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This question already has an answer here:

I removed all files in a directory and then ran ls > foo in that same directory.

Running cat foo reveals that the newly created file "foo" contains "foo". Why is the file "foo" not empty? When ls executes, there are no files in the directory yet, right?

marked as duplicate by Sergiy Kolodyazhnyy command-line Jan 13 '17 at 13:35

This question has been asked before and already has an answer. If those answers do not fully address your question, please ask a new question.

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    interesting question! – Pisu Jun 13 '12 at 6:07
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The > command line directive happens before the ls command is executed. The shell has to be ready to save the output that the ls command may produce, so it has to create and open the file for writing.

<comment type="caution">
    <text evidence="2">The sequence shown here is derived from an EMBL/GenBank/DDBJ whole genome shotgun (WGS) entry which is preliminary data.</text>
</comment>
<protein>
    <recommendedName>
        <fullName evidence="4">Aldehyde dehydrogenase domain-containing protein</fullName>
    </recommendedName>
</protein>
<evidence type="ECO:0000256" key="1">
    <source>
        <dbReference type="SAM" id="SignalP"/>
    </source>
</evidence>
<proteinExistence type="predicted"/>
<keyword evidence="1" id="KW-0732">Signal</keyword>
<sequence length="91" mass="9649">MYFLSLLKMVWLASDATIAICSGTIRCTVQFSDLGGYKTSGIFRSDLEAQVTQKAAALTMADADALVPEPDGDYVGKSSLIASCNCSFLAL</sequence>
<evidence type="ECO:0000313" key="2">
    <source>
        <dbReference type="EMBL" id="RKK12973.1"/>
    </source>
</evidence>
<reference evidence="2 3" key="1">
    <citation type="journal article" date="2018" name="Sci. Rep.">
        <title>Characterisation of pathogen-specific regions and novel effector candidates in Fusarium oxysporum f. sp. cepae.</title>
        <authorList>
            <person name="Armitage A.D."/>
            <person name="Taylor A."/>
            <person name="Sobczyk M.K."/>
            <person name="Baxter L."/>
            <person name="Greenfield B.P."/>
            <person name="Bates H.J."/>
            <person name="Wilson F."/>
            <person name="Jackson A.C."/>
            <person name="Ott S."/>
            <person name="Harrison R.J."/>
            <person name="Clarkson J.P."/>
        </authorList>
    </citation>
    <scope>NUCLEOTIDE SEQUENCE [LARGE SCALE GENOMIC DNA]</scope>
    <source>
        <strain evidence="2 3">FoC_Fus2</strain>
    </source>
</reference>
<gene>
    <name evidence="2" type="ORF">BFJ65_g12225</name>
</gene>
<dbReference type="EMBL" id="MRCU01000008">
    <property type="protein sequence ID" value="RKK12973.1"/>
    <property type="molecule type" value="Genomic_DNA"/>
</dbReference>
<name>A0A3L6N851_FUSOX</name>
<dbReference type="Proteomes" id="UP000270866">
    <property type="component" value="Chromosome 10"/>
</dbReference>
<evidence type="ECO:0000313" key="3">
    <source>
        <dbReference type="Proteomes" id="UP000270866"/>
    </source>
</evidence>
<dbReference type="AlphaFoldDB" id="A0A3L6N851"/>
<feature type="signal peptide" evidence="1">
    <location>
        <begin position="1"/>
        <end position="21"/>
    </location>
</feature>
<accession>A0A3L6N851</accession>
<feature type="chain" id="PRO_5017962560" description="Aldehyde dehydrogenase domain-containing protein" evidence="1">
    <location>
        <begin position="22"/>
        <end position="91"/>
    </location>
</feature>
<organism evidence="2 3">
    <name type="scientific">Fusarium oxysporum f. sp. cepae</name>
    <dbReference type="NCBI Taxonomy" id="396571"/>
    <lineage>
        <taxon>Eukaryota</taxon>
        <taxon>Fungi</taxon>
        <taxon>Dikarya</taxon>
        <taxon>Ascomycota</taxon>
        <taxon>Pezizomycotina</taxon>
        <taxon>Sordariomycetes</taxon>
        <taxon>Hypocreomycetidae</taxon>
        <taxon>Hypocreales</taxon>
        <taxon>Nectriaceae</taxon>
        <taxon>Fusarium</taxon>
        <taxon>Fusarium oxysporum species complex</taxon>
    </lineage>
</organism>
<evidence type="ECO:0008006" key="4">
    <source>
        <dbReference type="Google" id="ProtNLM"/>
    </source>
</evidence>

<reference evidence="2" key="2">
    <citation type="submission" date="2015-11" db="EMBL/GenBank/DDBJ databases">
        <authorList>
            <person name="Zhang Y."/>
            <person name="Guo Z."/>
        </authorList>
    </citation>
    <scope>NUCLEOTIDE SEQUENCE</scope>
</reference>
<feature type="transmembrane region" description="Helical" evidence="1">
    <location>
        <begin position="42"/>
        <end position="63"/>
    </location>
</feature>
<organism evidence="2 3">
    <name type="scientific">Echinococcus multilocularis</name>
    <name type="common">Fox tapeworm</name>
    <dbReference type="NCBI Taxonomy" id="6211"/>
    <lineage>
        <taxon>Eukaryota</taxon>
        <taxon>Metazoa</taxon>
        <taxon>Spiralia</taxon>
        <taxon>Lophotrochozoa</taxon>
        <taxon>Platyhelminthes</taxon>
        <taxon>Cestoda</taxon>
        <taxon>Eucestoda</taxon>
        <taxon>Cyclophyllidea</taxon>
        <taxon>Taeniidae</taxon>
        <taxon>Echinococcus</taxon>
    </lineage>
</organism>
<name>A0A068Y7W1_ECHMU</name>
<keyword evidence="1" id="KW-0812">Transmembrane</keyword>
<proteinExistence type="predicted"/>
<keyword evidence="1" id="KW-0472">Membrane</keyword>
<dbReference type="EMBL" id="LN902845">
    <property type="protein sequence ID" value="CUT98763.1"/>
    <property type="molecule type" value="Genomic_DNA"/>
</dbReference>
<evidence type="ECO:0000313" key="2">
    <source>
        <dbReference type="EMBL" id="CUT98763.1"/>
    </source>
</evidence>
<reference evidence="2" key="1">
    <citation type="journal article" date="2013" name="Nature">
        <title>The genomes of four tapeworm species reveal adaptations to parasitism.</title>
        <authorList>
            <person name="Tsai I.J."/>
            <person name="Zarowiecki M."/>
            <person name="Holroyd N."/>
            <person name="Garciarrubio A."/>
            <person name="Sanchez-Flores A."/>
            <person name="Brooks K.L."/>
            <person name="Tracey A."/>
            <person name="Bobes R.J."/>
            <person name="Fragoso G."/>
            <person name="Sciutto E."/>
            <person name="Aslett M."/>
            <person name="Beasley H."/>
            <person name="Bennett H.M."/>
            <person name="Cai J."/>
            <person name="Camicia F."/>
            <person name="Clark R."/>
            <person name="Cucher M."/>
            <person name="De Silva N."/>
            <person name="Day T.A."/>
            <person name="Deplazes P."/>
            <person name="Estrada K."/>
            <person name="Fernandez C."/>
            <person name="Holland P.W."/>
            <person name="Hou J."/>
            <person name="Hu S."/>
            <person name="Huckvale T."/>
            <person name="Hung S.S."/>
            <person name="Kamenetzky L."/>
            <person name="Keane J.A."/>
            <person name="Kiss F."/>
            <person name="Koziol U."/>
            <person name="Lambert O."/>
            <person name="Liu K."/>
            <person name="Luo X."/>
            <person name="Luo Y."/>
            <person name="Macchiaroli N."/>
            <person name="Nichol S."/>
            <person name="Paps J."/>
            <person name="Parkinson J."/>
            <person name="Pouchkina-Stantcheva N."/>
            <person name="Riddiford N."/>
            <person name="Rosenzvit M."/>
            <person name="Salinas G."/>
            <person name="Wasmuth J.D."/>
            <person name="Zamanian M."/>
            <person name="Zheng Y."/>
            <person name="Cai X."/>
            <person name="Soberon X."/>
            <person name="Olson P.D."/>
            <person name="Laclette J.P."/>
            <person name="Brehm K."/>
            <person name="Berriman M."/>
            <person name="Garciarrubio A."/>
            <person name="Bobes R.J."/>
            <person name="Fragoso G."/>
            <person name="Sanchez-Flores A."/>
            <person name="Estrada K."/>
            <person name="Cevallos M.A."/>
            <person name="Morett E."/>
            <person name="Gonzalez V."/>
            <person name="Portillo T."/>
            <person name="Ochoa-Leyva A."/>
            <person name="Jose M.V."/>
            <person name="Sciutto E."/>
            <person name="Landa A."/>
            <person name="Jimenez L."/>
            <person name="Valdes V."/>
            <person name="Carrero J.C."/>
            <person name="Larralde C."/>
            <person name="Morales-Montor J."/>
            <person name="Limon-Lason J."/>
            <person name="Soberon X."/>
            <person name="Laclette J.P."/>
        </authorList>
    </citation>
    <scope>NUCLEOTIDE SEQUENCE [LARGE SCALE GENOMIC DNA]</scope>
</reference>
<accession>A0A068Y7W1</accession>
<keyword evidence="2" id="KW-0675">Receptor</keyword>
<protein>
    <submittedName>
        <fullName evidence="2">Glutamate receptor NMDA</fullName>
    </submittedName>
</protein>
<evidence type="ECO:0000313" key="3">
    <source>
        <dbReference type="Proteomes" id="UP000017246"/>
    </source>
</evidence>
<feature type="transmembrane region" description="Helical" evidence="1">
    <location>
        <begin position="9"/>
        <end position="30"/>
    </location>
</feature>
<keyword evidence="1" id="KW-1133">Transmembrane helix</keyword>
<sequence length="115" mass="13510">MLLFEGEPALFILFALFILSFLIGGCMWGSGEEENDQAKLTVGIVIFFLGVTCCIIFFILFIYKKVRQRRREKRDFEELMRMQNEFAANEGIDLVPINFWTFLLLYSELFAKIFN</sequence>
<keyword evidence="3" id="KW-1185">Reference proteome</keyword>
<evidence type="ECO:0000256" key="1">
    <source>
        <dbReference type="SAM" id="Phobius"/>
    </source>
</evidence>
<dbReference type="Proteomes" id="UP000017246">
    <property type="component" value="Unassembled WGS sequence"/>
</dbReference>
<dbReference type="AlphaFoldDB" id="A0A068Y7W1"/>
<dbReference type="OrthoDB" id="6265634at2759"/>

When ls is executed by the shell, the foo file exists and hence ls outputs "foo" which is what you found in the file foo.

  • Ah, so in general, when using someCommand > fileName, the OS will create the new file first before executing someCommand. Thanks! – David Faux Jun 10 '12 at 16:54
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    If you don't like that, you can do something like ls | (sleep 2; cat > foo), where 2 is 2 seconds to wait before opening that file with cat. – taneli Jun 14 '12 at 11:58

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